Mom’s Bedroom

In mom’s bedroom, no light on, mom was whispering near the vanity. I was grabbing at her valuables, shiny things and old things, the ones I could reach with my very small hands. “Shhh, dad is asleep.” Fastening on something, I looked at the broad wings and the petite female head — an alabaster figurine. She looked down and smiled at her curious child. “That’s grandma, she’s an angel.” Very satisfied with that answer, I almost giggled, but didn’t because dad was sleeping.

I learned the word angel from my mom, and I think that was the first time I had ever heard it. She didn’t explain it, but she didn’t have to. I knew that we loved grandma and that she wasn’t alive, so I understood the metaphor quickly.

Even as a kid, I knew she missed her mom. She still needed her close, but couldn’t have her. She eased the pain of her loss by surrounding herself with artifacts. Every photograph pictured her. Paintings in the house and strange collections of pottery, turned over, would reveal grandma’s signature…Valerie with the tops of the V curled into spirals.

To this day, my mother regrets my middle name. “ Why didn’t I name you Aiden Valerie?” She wants to see her mom in everything, and I can understand that.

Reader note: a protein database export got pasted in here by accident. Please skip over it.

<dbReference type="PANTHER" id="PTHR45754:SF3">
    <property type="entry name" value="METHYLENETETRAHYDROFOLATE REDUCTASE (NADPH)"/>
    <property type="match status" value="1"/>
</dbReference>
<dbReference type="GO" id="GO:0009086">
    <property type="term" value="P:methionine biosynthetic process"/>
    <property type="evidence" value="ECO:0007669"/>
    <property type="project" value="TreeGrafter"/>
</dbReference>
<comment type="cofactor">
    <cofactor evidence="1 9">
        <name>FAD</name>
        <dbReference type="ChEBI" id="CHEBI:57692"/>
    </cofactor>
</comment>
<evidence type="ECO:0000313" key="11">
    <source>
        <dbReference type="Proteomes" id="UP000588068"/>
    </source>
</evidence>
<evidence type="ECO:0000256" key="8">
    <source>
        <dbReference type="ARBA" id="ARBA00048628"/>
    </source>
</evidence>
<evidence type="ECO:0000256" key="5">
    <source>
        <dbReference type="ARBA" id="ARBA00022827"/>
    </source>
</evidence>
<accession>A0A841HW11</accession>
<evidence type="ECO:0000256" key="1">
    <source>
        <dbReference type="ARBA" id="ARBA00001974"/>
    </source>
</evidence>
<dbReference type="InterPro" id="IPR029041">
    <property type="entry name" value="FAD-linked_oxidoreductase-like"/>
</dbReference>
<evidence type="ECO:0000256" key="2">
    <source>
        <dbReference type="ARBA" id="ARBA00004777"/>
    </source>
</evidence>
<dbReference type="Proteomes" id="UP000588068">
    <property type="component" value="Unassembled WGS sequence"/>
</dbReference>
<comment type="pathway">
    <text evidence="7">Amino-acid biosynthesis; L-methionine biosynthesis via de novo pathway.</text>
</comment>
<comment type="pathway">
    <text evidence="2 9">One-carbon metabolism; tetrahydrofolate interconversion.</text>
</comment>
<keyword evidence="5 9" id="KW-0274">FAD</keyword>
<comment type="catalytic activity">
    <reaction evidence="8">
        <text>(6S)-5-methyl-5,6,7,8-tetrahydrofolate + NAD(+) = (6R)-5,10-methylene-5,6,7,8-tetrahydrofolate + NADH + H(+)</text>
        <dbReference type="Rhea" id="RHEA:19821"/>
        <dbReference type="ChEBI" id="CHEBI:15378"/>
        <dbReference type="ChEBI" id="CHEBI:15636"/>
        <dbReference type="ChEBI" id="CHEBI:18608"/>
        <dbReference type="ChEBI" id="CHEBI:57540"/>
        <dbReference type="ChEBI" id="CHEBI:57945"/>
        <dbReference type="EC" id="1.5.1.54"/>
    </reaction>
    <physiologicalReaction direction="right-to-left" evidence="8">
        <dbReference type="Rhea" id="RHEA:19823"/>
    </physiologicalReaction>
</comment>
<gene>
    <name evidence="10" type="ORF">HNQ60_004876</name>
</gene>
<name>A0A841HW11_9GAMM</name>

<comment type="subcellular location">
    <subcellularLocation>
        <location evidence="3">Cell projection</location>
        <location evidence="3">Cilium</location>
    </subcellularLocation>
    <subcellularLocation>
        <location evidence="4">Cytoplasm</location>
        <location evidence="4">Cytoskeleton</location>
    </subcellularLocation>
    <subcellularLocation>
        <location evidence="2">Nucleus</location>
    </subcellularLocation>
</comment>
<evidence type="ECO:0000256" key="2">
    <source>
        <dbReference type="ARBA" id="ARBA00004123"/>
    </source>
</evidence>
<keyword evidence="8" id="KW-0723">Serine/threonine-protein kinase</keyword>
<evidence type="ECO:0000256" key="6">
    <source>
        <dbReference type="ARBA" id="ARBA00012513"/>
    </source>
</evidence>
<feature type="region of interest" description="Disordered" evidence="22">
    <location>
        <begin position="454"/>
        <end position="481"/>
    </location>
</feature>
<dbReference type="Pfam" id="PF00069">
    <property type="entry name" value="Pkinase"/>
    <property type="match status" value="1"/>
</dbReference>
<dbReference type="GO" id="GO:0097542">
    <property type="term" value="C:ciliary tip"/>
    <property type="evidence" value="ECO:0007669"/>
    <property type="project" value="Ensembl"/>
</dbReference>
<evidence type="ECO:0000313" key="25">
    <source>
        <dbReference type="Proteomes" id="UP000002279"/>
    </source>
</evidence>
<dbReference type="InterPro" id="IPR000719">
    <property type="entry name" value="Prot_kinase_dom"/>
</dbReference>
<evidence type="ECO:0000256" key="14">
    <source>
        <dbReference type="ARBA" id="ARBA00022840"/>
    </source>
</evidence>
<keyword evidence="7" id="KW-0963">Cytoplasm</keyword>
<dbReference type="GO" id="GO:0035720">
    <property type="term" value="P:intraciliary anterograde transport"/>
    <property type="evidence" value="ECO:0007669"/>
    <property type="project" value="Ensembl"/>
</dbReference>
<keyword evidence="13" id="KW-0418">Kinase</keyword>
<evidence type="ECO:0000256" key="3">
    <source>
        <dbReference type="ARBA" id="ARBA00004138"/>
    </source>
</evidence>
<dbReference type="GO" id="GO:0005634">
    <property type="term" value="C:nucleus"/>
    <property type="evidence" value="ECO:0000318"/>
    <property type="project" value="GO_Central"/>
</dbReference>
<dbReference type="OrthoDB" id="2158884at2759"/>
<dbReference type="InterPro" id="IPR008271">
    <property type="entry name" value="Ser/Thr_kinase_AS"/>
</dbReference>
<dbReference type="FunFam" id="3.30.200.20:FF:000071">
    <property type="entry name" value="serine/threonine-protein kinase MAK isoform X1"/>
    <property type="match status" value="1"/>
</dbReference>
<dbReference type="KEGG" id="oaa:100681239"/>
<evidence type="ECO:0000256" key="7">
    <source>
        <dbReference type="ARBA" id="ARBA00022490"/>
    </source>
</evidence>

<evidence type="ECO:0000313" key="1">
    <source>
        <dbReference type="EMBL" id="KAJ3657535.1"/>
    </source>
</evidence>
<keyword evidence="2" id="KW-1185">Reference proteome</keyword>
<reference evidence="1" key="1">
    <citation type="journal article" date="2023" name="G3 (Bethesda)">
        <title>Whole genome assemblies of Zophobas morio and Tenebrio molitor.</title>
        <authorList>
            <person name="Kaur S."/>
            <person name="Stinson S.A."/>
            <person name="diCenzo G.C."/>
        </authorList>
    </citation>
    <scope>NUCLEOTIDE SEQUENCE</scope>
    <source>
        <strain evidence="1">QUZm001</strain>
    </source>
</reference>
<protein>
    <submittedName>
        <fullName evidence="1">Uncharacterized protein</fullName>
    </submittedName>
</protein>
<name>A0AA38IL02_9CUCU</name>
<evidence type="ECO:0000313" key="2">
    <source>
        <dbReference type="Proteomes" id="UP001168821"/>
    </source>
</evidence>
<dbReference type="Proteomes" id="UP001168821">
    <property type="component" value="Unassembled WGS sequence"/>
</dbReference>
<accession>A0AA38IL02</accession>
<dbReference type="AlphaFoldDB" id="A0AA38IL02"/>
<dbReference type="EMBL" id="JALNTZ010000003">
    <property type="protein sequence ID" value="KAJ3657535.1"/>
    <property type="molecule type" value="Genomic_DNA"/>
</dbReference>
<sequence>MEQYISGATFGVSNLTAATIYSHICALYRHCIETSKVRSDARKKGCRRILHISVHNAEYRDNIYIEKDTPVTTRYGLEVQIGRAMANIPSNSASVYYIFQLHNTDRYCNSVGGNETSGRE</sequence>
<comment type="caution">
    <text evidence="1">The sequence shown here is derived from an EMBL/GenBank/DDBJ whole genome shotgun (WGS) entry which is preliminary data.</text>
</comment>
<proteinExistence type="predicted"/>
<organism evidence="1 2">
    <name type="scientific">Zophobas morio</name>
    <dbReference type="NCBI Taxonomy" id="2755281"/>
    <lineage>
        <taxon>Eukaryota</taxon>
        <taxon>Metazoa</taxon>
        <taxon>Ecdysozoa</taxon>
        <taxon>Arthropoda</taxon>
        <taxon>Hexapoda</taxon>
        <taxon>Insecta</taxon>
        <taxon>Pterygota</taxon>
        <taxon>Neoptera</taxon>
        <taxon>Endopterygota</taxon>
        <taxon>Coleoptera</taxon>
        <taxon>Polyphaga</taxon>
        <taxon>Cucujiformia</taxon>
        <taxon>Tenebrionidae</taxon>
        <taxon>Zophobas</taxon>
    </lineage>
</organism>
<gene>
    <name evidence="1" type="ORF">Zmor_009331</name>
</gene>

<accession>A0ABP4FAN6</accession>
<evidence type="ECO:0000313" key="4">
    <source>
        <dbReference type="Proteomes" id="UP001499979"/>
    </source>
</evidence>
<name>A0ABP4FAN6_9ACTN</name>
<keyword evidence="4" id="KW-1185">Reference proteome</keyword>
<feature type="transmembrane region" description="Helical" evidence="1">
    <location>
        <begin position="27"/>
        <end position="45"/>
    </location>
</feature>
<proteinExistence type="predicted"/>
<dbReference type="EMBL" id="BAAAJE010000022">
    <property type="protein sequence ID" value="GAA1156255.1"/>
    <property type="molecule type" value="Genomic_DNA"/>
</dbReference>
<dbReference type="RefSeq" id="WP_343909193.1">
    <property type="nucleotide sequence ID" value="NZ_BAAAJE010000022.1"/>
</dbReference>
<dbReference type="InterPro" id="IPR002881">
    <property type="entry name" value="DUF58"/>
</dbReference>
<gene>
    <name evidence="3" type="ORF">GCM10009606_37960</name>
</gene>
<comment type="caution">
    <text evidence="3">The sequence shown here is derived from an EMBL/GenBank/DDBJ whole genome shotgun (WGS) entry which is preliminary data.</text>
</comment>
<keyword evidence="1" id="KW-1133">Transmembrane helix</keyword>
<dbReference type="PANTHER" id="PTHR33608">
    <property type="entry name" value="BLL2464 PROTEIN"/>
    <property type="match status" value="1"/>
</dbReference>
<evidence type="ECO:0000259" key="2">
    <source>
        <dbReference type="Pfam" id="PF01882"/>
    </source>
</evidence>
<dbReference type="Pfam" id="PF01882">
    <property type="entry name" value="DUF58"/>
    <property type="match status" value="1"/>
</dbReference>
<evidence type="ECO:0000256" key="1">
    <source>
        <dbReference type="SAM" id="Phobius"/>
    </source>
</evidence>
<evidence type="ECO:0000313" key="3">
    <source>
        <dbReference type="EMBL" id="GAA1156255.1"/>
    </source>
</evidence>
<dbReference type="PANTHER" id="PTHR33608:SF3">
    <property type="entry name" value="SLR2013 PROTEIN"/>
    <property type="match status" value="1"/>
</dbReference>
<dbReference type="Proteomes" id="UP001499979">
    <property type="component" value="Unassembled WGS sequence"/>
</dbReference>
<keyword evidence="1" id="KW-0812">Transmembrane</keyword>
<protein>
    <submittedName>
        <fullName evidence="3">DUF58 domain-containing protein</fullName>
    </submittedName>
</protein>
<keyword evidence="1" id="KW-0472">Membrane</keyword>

Mothers are the ones you go through hell with. They say that for the rest of our lives we are unwinding the tragedy of being born. The actual act of birth and emerging into the world shakes us for a lifetime, but mothers bear that existential pain with us as our makers.

I’ve had screaming and kicking fights with my mom. I’ve gotten out of the car and walked off. She’s said horrible things to me. I’ve said them back.

There was a certain turning point for me, though. I stopped fighting her. I started telling her things like, “Everything will be okay” and “Thank you, mom” and “I love you.” And then I eventually befriended her out of admiration and respect for that bleeding heart of hers. I learned that I happen to have the same one. And I began to watch her closely to learn how to take care of it. She does it so gracefully now, in her fifties, always saying the right things and loving her family, patiently, unconditionally.

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